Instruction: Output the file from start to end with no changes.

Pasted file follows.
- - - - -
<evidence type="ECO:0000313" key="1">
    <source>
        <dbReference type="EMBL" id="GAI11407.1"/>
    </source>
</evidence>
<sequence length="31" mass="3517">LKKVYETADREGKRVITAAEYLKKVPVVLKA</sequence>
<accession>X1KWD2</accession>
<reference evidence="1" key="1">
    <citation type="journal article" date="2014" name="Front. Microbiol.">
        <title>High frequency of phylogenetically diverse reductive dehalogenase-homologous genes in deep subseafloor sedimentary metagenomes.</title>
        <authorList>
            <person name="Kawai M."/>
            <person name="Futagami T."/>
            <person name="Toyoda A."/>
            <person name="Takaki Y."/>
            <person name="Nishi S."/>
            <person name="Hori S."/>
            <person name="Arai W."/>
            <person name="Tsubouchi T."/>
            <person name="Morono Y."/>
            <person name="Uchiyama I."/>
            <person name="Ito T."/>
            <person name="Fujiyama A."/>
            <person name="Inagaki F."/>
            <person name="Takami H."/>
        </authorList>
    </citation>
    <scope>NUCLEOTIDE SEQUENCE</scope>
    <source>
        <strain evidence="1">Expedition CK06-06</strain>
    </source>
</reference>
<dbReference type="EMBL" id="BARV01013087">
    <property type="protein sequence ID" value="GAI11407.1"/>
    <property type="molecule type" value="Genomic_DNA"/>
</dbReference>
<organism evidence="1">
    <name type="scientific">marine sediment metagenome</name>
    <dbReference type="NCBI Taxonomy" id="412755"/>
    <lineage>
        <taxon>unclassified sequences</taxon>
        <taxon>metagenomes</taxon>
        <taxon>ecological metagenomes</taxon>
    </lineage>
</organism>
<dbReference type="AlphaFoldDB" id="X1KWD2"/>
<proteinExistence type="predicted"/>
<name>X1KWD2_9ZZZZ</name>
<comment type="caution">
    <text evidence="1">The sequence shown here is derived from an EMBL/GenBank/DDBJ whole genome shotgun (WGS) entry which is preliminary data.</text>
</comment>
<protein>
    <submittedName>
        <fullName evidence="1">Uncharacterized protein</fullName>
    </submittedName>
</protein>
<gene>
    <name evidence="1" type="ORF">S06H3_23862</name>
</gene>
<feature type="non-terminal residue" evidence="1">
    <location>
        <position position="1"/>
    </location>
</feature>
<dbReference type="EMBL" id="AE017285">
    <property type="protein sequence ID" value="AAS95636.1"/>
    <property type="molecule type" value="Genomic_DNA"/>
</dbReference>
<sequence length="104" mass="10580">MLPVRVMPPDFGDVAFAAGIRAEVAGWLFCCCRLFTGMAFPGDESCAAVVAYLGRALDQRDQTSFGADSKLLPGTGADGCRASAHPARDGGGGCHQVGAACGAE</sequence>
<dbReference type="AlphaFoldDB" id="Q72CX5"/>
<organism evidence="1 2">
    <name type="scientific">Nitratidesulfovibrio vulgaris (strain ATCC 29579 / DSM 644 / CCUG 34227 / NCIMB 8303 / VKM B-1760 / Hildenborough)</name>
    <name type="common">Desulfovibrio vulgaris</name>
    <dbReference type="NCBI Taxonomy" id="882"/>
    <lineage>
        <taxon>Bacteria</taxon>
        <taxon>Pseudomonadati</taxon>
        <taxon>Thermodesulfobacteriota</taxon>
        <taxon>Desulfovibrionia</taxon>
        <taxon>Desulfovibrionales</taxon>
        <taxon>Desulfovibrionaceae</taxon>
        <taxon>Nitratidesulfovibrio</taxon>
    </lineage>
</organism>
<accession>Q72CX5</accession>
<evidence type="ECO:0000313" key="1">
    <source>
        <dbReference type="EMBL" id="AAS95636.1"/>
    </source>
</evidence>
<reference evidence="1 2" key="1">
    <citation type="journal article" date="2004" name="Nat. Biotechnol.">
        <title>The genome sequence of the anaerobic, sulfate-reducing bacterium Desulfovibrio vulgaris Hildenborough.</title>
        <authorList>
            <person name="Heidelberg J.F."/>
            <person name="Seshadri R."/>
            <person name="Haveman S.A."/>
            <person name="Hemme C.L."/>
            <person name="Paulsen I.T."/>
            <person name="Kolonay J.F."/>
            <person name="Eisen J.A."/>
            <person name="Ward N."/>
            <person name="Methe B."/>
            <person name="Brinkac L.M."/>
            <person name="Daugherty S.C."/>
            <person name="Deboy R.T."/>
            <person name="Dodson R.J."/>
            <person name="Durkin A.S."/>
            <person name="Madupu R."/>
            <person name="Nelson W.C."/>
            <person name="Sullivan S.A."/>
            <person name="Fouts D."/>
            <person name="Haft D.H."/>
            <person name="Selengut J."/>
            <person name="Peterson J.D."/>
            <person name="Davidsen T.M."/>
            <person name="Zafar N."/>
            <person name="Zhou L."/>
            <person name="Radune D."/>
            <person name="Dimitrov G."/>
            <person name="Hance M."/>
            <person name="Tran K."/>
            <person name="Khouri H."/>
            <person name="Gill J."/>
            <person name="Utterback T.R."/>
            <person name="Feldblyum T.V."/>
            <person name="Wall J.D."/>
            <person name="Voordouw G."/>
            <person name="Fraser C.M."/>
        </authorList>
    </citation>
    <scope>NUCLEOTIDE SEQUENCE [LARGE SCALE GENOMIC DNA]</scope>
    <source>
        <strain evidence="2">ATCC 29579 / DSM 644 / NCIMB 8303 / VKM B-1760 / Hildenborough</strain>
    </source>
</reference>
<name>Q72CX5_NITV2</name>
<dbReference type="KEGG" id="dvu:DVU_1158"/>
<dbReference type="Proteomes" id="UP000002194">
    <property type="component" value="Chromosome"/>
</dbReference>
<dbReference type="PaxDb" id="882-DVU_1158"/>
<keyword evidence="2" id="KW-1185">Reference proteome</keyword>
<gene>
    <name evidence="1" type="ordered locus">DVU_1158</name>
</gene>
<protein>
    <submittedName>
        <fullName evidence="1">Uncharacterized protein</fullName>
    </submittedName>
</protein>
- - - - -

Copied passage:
<evidence type="ECO:0000313" key="1">
    <source>
        <dbReference type="EMBL" id="GAI11407.1"/>
    </source>
</evidence>
<sequence length="31" mass="3517">LKKVYETADREGKRVITAAEYLKKVPVVLKA</sequence>
<accession>X1KWD2</accession>
<reference evidence="1" key="1">
    <citation type="journal article" date="2014" name="Front. Microbiol.">
        <title>High frequency of phylogenetically diverse reductive dehalogenase-homologous genes in deep subseafloor sedimentary metagenomes.</title>
        <authorList>
            <person name="Kawai M."/>
            <person name="Futagami T."/>
            <person name="Toyoda A."/>
            <person name="Takaki Y."/>
            <person name="Nishi S."/>
            <person name="Hori S."/>
            <person name="Arai W."/>
            <person name="Tsubouchi T."/>
            <person name="Morono Y."/>
            <person name="Uchiyama I."/>
            <person name="Ito T."/>
            <person name="Fujiyama A."/>
            <person name="Inagaki F."/>
            <person name="Takami H."/>
        </authorList>
    </citation>
    <scope>NUCLEOTIDE SEQUENCE</scope>
    <source>
        <strain evidence="1">Expedition CK06-06</strain>
    </source>
</reference>
<dbReference type="EMBL" id="BARV01013087">
    <property type="protein sequence ID" value="GAI11407.1"/>
    <property type="molecule type" value="Genomic_DNA"/>
</dbReference>
<organism evidence="1">
    <name type="scientific">marine sediment metagenome</name>
    <dbReference type="NCBI Taxonomy" id="412755"/>
    <lineage>
        <taxon>unclassified sequences</taxon>
        <taxon>metagenomes</taxon>
        <taxon>ecological metagenomes</taxon>
    </lineage>
</organism>
<dbReference type="AlphaFoldDB" id="X1KWD2"/>
<proteinExistence type="predicted"/>
<name>X1KWD2_9ZZZZ</name>
<comment type="caution">
    <text evidence="1">The sequence shown here is derived from an EMBL/GenBank/DDBJ whole genome shotgun (WGS) entry which is preliminary data.</text>
</comment>
<protein>
    <submittedName>
        <fullName evidence="1">Uncharacterized protein</fullName>
    </submittedName>
</protein>
<gene>
    <name evidence="1" type="ORF">S06H3_23862</name>
</gene>
<feature type="non-terminal residue" evidence="1">
    <location>
        <position position="1"/>
    </location>
</feature>
<dbReference type="EMBL" id="AE017285">
    <property type="protein sequence ID" value="AAS95636.1"/>
    <property type="molecule type" value="Genomic_DNA"/>
</dbReference>
<sequence length="104" mass="10580">MLPVRVMPPDFGDVAFAAGIRAEVAGWLFCCCRLFTGMAFPGDESCAAVVAYLGRALDQRDQTSFGADSKLLPGTGADGCRASAHPARDGGGGCHQVGAACGAE</sequence>
<dbReference type="AlphaFoldDB" id="Q72CX5"/>
<organism evidence="1 2">
    <name type="scientific">Nitratidesulfovibrio vulgaris (strain ATCC 29579 / DSM 644 / CCUG 34227 / NCIMB 8303 / VKM B-1760 / Hildenborough)</name>
    <name type="common">Desulfovibrio vulgaris</name>
    <dbReference type="NCBI Taxonomy" id="882"/>
    <lineage>
        <taxon>Bacteria</taxon>
        <taxon>Pseudomonadati</taxon>
        <taxon>Thermodesulfobacteriota</taxon>
        <taxon>Desulfovibrionia</taxon>
        <taxon>Desulfovibrionales</taxon>
        <taxon>Desulfovibrionaceae</taxon>
        <taxon>Nitratidesulfovibrio</taxon>
    </lineage>
</organism>
<accession>Q72CX5</accession>
<evidence type="ECO:0000313" key="1">
    <source>
        <dbReference type="EMBL" id="AAS95636.1"/>
    </source>
</evidence>
<reference evidence="1 2" key="1">
    <citation type="journal article" date="2004" name="Nat. Biotechnol.">
        <title>The genome sequence of the anaerobic, sulfate-reducing bacterium Desulfovibrio vulgaris Hildenborough.</title>
        <authorList>
            <person name="Heidelberg J.F."/>
            <person name="Seshadri R."/>
            <person name="Haveman S.A."/>
            <person name="Hemme C.L."/>
            <person name="Paulsen I.T."/>
            <person name="Kolonay J.F."/>
            <person name="Eisen J.A."/>
            <person name="Ward N."/>
            <person name="Methe B."/>
            <person name="Brinkac L.M."/>
            <person name="Daugherty S.C."/>
            <person name="Deboy R.T."/>
            <person name="Dodson R.J."/>
            <person name="Durkin A.S."/>
            <person name="Madupu R."/>
            <person name="Nelson W.C."/>
            <person name="Sullivan S.A."/>
            <person name="Fouts D."/>
            <person name="Haft D.H."/>
            <person name="Selengut J."/>
            <person name="Peterson J.D."/>
            <person name="Davidsen T.M."/>
            <person name="Zafar N."/>
            <person name="Zhou L."/>
            <person name="Radune D."/>
            <person name="Dimitrov G."/>
            <person name="Hance M."/>
            <person name="Tran K."/>
            <person name="Khouri H."/>
            <person name="Gill J."/>
            <person name="Utterback T.R."/>
            <person name="Feldblyum T.V."/>
            <person name="Wall J.D."/>
            <person name="Voordouw G."/>
            <person name="Fraser C.M."/>
        </authorList>
    </citation>
    <scope>NUCLEOTIDE SEQUENCE [LARGE SCALE GENOMIC DNA]</scope>
    <source>
        <strain evidence="2">ATCC 29579 / DSM 644 / NCIMB 8303 / VKM B-1760 / Hildenborough</strain>
    </source>
</reference>
<name>Q72CX5_NITV2</name>
<dbReference type="KEGG" id="dvu:DVU_1158"/>
<dbReference type="Proteomes" id="UP000002194">
    <property type="component" value="Chromosome"/>
</dbReference>
<dbReference type="PaxDb" id="882-DVU_1158"/>
<keyword evidence="2" id="KW-1185">Reference proteome</keyword>
<gene>
    <name evidence="1" type="ordered locus">DVU_1158</name>
</gene>
<protein>
    <submittedName>
        <fullName evidence="1">Uncharacterized protein</fullName>
    </submittedName>
</protein>